Others have drawn parallels between the experiences of Mother Teresa and Martin Luther (1483–1546). Luther used the German word Anfechtungen to describe his chronic interior struggles with God. Scholars struggle to evoke the rich complexity of Anfechtungen; it's a word that's hard to translate but easy to appreciate. Anfechtungen precipitated what Martin Marty calls a “delicious despair” or crisis of certainty for which the believer could only cast himself upon the mercy of God. Marty hangs his whole biography of Luther on the word: “God present and God absent, God too near and God too far, the God of wrath and the God of love, God weak and God almighty, God real and God as illusion, God hidden and God revealed.” Anfechtungen, says Marty, are “the spiritual assaults that Luther said kept people from finding certainty in a loving God.”
Luther found great solace in Psalm 46, and some have even called it his favorite psalm. The ancient poem begins with metaphorical descriptions of global cataclysms—the earth giving way, mountains crumbling into the sea, and waters that "roar and foam." On the political front, "nations are in an uproar, kingdoms fall." Nevertheless, says the psalmist, "The Lord Almighty is with us / The God of Jacob is our fortress." He advises us to "be still and know that I am God," for God "makes wars cease, breaks the bow, shatters the spear, and burns the shields."
In 1527, the "deepest year of Luther's depression" according to Roland Bainton, Psalm 46 inspired Luther to write his classic hymn "A Mighty Fortress" (translated from the German by Frederick Hedge in 1853):
A mighty Fortress is our God, a Bulwark never failing,
Our Helper He amid the flood of mortal ills prevailing.
For still our ancient foe doth seek to work us woe;
His craft and power are great; and, armed with cruel hate,
On earth is not his equal.
Did we in our own strength confide, our striving would be losing;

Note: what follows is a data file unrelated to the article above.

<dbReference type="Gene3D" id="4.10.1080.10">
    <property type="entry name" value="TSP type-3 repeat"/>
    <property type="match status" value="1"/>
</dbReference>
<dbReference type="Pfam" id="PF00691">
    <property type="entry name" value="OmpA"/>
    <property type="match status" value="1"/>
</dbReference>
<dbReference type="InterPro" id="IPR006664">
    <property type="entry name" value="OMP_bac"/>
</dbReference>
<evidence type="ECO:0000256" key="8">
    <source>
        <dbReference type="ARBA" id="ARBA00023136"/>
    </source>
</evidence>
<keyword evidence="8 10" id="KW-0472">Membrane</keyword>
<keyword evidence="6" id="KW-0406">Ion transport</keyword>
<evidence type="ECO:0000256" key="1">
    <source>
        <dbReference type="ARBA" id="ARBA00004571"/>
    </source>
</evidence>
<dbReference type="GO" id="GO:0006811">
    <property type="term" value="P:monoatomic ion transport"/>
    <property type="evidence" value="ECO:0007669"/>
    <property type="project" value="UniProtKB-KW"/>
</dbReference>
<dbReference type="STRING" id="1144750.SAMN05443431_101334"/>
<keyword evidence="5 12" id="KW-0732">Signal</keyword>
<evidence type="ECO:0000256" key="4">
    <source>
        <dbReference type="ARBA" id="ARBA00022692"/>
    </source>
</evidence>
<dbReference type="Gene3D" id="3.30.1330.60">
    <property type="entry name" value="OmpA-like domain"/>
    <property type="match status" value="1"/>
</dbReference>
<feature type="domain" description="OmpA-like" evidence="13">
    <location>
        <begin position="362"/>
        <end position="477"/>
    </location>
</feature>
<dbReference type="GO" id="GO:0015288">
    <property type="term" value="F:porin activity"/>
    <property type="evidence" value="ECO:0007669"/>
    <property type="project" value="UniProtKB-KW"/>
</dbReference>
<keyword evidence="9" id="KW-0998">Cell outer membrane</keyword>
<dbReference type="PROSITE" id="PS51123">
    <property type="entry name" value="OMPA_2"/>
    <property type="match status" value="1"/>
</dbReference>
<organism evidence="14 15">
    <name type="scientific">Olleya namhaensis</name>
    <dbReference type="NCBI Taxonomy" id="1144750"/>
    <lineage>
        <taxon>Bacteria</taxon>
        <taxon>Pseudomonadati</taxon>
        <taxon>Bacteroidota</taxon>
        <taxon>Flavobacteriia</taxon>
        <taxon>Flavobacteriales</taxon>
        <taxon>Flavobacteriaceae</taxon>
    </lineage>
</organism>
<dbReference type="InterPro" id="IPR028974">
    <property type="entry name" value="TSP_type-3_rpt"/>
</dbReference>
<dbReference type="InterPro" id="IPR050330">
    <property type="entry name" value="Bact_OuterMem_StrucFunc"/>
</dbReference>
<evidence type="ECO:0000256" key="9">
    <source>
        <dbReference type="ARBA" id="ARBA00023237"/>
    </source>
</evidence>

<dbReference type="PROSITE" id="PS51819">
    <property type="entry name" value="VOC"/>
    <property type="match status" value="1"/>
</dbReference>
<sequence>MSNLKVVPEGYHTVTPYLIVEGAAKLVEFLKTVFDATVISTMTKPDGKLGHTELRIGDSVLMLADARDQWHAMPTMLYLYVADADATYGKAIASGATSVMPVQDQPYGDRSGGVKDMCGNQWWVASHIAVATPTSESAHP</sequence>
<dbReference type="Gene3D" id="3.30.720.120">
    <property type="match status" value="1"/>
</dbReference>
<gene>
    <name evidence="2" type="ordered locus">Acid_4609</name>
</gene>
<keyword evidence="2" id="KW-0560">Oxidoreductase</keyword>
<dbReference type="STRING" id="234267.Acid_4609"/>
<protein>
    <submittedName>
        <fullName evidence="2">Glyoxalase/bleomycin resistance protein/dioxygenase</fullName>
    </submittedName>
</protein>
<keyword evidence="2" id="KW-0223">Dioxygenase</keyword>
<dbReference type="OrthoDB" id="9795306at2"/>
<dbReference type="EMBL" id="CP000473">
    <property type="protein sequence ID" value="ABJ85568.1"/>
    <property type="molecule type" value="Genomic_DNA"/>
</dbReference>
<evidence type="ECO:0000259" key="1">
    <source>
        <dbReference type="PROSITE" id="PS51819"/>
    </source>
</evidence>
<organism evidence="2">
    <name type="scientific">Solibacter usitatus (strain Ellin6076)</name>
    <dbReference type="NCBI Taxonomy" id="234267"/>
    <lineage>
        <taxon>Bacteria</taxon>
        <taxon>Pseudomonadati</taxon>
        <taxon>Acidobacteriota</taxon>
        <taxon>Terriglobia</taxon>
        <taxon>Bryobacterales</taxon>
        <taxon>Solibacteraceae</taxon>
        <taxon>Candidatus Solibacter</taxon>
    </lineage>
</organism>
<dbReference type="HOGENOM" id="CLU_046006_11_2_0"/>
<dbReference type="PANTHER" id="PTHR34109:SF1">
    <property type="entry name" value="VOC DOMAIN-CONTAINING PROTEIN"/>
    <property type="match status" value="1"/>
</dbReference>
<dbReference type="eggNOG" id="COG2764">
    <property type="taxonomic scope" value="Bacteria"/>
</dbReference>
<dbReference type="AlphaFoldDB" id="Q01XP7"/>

Were not the right man on our side, the man of God's own choosing.
Dost ask who that may be? Christ Jesus, it is He;
Lord Sabaoth His name, from age to age the same,
And He must win the battle.
And though this world, with devils filled, should threaten to undo us,
We will not fear, for God hath willed His truth to triumph through us.
The prince of darkness grim, we tremble not for him.
His rage we can endure, for lo! his doom is sure;
One little word shall fell him.
That Word above all earthly powers, no thanks to them, abideth;
The Spirit and the gifts are ours through Him who with us sideth;
Let goods and kindred go, this mortal life also;
The body they may kill: God's truth abideth still;
His kingdom is forever.
For Luther, believers should not imagine that they will be spared "the flood of mortal ills prevailing." We can, though, experience a deep security in the words of Psalm 46, that however much the earth shakes, a more powerful God is with us and for us wherever we find ourselves. We rest in the knowledge not that the darkness will always turn to dawn—Mother Teresa's "dark night" lasted fifty years—but in the confidence that God in Christ says to us, “I am more certain to you than your own heart and conscience.”
For further reflection:
* See Kathryn Greene-McCreight, Darkness Is My Only Companion: A Christian Response to Mental Illness.
* Meditate on George Herbert's (1593–1633) poem Affliction (IV) , a poignant confession of his inner struggles:
BROKEN in pieces all asunder,
Lord, hunt me not,
A thing forgot,
Once a poor creature, now a wonder,
A wonder tortur’d in the space
Betwixt this world and that of grace.
My thoughts are all a case of knives,
Wounding my heart
With scatter’d smart,
As wat’ring pots give flowers their lives.
Nothing their fury can control,
While they do wound and prick my soul.
All my attendants are at strife,
Quitting their place
Unto my face:
Nothing performs the task of life:
The elements are let loose to fight,
And while I live, try out their right.
Oh help, my God! let not their plot
Kill them and me,
And also thee,
Who art my life: dissolve the knot,
As the sun scatters by his light
All the rebellions of the night.
Then shall those powers, which work for grief,
Enter thy pay,
And day by day
Labour thy praise, and my relief;
With care and courage building me,
Till I reach heav’n, and much more, thee.